Ability to compute a lot of hashes very fast with dedicated hardware is a problem for password hashes, but not a new problem. Before the advent of ASIC specialized in SHA-256, we were already taking FPGA into account (see for instance this research machine, from already five years ago). An ASIC can roughly be clocked at two to three times the frequency of the equivalent FPGA; mass production further lowers costs. This does not qualitatively changes the situation, but it sure gives a boost to the attacker, something like, say, 3 bits or entropy.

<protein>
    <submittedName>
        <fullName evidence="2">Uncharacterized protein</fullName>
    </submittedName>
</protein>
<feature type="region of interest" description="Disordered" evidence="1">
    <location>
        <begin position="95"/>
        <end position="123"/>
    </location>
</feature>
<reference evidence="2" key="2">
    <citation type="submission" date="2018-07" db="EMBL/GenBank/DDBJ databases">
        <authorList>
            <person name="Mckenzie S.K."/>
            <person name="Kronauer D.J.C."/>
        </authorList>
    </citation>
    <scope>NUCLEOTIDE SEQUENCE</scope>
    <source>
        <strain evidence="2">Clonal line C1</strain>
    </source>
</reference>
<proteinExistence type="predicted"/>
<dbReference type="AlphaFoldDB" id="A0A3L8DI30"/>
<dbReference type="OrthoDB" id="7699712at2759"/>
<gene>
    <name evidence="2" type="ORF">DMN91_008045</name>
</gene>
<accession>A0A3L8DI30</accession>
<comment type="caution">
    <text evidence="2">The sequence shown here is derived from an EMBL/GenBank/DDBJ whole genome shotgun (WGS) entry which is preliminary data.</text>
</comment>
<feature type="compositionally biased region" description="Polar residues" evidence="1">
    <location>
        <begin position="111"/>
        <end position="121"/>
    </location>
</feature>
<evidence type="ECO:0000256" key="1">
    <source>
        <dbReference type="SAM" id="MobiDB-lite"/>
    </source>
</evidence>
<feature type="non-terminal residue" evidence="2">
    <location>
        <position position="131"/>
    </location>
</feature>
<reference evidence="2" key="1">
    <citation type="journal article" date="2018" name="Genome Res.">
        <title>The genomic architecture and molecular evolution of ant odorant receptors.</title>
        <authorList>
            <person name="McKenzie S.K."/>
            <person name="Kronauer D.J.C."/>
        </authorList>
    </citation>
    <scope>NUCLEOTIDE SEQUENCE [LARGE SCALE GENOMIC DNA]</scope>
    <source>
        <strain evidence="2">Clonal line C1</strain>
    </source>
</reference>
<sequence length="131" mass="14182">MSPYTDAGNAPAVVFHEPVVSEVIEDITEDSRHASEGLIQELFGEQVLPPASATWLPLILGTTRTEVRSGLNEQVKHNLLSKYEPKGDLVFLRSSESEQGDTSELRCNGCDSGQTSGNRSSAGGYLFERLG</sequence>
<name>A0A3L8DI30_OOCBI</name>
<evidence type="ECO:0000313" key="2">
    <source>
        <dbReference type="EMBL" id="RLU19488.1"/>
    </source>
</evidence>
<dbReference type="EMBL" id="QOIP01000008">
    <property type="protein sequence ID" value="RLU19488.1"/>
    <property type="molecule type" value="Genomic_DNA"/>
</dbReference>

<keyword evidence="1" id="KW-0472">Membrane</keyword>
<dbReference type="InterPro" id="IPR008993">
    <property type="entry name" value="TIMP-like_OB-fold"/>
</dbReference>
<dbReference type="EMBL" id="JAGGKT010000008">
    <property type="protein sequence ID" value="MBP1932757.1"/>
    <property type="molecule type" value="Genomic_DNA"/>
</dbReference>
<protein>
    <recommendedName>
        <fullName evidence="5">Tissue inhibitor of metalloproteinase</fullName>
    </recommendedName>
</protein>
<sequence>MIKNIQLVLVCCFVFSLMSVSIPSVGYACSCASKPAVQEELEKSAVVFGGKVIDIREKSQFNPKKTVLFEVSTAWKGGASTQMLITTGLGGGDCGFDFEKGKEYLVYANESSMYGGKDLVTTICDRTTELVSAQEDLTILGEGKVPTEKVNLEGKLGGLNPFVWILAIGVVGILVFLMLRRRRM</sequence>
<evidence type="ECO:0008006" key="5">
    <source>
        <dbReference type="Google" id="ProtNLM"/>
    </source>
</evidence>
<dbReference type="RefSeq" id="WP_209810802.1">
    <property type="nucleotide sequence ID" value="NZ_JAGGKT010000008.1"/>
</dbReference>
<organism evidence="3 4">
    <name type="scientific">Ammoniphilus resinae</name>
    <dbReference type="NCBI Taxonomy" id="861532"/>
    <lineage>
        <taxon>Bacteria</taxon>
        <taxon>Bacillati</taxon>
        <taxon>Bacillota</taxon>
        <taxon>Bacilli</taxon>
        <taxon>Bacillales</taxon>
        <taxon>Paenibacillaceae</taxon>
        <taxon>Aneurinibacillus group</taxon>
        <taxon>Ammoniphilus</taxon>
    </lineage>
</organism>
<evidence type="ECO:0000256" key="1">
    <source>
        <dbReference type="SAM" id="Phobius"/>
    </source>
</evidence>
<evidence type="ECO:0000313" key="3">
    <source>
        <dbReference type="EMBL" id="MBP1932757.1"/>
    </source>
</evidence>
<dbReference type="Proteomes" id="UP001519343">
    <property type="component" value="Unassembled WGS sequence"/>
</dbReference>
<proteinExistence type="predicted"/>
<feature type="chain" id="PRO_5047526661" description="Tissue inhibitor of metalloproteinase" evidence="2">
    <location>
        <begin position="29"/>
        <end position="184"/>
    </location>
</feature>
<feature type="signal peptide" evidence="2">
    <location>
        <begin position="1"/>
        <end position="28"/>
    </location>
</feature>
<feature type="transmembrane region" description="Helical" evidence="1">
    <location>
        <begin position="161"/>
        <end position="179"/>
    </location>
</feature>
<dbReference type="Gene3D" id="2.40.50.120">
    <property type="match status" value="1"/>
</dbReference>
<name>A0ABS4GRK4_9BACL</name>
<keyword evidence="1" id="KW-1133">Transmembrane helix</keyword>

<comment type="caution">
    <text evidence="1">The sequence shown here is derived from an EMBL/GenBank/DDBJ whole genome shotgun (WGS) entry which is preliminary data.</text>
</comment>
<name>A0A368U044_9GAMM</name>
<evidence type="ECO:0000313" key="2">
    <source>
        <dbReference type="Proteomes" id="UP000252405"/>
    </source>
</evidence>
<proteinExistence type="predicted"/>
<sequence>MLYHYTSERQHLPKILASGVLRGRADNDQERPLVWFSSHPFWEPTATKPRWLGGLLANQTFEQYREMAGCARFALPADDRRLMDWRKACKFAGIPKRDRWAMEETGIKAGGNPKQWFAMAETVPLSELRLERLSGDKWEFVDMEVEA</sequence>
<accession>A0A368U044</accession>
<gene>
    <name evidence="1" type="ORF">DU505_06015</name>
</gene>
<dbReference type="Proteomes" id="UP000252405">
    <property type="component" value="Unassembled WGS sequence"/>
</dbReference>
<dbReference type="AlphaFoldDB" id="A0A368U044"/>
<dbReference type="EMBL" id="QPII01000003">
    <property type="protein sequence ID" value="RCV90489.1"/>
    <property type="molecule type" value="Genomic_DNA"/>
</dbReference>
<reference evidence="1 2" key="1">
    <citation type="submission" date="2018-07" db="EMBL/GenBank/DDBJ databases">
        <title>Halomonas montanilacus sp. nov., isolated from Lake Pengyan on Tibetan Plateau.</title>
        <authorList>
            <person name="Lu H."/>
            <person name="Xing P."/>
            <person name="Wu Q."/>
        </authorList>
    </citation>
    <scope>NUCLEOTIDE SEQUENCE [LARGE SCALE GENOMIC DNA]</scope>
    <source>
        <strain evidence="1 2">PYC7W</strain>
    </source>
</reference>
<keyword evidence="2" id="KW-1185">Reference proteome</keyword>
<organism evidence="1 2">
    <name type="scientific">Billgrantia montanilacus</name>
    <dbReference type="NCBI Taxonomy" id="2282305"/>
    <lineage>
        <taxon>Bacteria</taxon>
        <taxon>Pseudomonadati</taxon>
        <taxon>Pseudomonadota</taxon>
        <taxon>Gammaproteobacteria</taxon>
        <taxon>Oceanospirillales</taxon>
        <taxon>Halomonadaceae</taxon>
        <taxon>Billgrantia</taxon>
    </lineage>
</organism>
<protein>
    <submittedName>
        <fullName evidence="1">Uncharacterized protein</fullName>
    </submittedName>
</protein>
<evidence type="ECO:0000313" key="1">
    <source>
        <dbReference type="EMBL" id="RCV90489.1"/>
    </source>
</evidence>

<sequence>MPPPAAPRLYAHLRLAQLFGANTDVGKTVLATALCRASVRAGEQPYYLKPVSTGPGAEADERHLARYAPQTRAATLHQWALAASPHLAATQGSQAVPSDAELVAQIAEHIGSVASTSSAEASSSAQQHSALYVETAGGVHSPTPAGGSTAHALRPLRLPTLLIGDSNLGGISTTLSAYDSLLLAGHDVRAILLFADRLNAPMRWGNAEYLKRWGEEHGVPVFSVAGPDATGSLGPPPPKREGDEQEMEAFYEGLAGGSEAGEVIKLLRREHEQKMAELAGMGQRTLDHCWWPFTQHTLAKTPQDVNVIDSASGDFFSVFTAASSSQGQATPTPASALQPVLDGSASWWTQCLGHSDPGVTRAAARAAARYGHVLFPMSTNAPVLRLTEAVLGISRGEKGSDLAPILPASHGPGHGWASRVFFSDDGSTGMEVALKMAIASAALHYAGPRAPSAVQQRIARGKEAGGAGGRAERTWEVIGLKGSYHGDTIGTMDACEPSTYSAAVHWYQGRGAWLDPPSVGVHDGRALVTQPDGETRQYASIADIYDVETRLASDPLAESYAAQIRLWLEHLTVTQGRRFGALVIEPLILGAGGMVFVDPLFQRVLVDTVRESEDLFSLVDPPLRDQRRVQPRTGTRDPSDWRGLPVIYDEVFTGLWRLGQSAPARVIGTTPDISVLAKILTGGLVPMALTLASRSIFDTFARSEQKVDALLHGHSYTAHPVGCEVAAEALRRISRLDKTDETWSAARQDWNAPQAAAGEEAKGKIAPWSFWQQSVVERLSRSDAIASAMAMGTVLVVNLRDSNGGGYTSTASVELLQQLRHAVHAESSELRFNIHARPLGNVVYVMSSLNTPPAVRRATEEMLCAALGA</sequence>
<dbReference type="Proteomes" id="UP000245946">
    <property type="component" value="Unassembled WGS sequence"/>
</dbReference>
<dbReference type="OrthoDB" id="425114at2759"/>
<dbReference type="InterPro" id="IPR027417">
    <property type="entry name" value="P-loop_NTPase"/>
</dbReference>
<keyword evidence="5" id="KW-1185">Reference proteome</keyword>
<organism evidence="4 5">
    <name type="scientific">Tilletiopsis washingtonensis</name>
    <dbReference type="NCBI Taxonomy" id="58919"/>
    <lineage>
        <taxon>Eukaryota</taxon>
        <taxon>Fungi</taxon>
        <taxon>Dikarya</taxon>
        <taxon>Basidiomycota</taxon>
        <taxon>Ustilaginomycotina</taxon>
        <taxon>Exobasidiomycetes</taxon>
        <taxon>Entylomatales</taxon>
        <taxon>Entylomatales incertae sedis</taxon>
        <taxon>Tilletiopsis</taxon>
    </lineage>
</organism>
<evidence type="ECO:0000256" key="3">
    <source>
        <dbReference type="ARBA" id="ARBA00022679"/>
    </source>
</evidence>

Of course, a simple SHA-256 for password hashing is not a good idea; it is way too fast even when the attacker has "only" classic PC; I assume we are talking here about PBKDF2, a construction for slow hashing which relies on an underlying PRF, usually HMAC, which itself is built over a hash function such as SHA-256.
Theory already says that, all other things being equal, password hashing should use the underlying hash function that is most efficient on the hardware which will process it in the "honest system", i.e. a PC. That's the point of hashing functions such as bcrypt or scrypt. If you want to stick to PBKDF2, using SHA-512 would be a good idea, because SHA-512 uses a lot of 64-bit arithmetic operations, something which a modern PC is very good at, but which GPU suck at. ASIC specialized in SHA-256 do not change that recommendation.